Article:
The question is how to tell on engines without overload clutch and in between that arbitrary number you find in your maintenance manual.  The answer is very simple, listen to your engine.  On start and on shut off the engine has to do a dance inside the gearbox to absorb the tortional moment of the prop fighting the crankshaft for a smooth run.  This is due to the power pulse of the pistons from slowing down on compression to acceleration on power stroke.  The prop wants to keep moving once started, one of the Newtons laws working here, so we need to protect the parts from breaking.  The good part is once you get fast enough the tortional effect is gone and you don’t have to worry about the wear.  Low idle speeds are the most responsible for your damages.  Heavy props and low idle will kill the parts inside faster than anything.   if at your selected idle speed you hear that dance inside, speed it up.  If you have to go beyond reasonable idle speeds of say 1600 or 1800 RPM to get a smooth and quiet run, it suggests that you have worn springs inside.   Listen to your engine, if it is dancing at your idle speeds then you should address this by getting it re-shimmed and serviced.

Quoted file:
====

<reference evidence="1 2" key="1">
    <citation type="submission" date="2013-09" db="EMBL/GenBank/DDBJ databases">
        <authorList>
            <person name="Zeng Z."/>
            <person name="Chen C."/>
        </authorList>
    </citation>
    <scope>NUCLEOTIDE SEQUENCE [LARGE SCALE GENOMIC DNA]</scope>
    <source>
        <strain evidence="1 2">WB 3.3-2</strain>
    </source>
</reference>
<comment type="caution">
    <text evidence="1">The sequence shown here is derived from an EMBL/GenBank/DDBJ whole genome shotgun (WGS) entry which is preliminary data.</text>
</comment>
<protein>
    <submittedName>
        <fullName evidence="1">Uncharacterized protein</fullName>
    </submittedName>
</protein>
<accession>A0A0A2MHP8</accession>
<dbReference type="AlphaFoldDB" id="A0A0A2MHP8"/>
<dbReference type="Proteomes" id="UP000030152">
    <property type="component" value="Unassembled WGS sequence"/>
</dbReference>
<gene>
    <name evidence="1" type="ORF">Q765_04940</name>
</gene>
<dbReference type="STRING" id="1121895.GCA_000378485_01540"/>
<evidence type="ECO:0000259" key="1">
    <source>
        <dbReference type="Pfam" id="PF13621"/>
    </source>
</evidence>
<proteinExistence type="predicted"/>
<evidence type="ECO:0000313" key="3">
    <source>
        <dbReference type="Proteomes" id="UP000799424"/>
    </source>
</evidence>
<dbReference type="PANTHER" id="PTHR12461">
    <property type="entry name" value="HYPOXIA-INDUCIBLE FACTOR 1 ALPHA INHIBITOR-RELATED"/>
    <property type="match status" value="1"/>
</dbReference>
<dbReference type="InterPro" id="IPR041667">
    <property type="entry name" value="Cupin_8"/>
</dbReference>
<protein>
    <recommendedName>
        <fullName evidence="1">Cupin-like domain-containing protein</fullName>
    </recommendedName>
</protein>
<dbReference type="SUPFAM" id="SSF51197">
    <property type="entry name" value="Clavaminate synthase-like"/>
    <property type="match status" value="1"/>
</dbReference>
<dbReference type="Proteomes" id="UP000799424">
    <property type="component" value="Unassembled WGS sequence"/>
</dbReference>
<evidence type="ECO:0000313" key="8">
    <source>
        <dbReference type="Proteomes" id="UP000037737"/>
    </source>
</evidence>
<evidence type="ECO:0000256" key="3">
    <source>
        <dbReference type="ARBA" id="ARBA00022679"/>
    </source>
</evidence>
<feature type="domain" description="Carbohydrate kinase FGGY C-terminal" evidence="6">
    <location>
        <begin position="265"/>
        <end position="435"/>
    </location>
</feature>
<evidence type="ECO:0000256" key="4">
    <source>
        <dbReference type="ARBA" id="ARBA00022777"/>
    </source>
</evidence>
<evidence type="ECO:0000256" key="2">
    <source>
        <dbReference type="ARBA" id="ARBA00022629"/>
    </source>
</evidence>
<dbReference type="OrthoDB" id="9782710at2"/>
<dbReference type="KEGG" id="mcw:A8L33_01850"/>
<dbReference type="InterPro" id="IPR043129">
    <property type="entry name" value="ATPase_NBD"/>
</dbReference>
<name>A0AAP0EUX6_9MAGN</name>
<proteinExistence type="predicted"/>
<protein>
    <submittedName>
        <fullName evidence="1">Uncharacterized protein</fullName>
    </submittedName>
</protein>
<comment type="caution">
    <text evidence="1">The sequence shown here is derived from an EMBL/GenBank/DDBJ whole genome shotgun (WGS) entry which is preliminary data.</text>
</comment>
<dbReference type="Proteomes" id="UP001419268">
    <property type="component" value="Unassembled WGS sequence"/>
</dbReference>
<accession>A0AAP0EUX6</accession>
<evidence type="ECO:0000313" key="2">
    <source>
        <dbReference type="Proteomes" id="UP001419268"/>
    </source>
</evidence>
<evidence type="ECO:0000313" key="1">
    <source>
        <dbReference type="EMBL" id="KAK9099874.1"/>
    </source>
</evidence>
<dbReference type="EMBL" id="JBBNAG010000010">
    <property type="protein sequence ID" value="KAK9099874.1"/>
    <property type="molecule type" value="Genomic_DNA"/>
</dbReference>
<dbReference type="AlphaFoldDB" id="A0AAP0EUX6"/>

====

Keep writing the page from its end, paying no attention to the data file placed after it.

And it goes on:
Rotax calls out for a MIN 1400 RPM idle.  This is the extreme low end of the idle range.  In my opinion it is better at 1600 or 1800, provided you are OK on approach to the runway at that RPM and have brakes that work.  Don’t worry too much on approach as the prop is loaded and the tortional issue is predominantly on the ground and not as speed.  Remember, never idle the engine in the range of the dance, it will kill the gearbox.  This same approach works for the injected versions except the type 915.  The 915 has a completely different method to damp the torsional moment in its gearbox.  Cheers